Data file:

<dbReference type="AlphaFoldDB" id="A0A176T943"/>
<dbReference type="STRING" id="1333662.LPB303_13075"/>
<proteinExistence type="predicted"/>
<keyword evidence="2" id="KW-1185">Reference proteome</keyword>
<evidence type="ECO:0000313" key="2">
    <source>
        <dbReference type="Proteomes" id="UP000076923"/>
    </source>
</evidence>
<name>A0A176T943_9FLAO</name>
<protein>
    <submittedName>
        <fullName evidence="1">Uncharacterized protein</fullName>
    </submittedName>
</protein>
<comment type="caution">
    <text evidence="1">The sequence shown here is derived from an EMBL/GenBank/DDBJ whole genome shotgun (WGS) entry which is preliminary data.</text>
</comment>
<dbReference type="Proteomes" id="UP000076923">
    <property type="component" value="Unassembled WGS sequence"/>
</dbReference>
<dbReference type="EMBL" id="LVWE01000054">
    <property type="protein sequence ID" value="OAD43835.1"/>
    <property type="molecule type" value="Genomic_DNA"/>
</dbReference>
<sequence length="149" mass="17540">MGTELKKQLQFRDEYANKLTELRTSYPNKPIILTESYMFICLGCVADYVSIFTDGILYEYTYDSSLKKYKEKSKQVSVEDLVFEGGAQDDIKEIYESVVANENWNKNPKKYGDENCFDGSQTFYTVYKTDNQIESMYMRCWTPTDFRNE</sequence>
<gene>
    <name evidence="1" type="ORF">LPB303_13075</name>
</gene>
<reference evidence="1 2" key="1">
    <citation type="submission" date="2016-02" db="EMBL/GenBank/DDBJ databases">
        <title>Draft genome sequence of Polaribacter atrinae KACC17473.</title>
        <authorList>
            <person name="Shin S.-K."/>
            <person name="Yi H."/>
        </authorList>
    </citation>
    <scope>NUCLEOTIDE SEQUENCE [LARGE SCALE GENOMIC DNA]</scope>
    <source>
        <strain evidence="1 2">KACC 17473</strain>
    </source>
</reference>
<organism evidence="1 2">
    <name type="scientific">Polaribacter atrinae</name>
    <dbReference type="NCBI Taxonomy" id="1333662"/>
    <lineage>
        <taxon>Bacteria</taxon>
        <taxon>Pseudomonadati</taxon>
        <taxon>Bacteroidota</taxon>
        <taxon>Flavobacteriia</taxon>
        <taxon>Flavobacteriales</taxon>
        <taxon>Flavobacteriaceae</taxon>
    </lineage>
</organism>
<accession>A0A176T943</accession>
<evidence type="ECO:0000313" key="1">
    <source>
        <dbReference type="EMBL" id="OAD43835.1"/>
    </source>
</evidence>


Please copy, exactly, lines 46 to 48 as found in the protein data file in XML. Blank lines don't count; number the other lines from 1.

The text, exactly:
    <lineage>
        <taxon>Bacteria</taxon>
        <taxon>Pseudomonadati</taxon>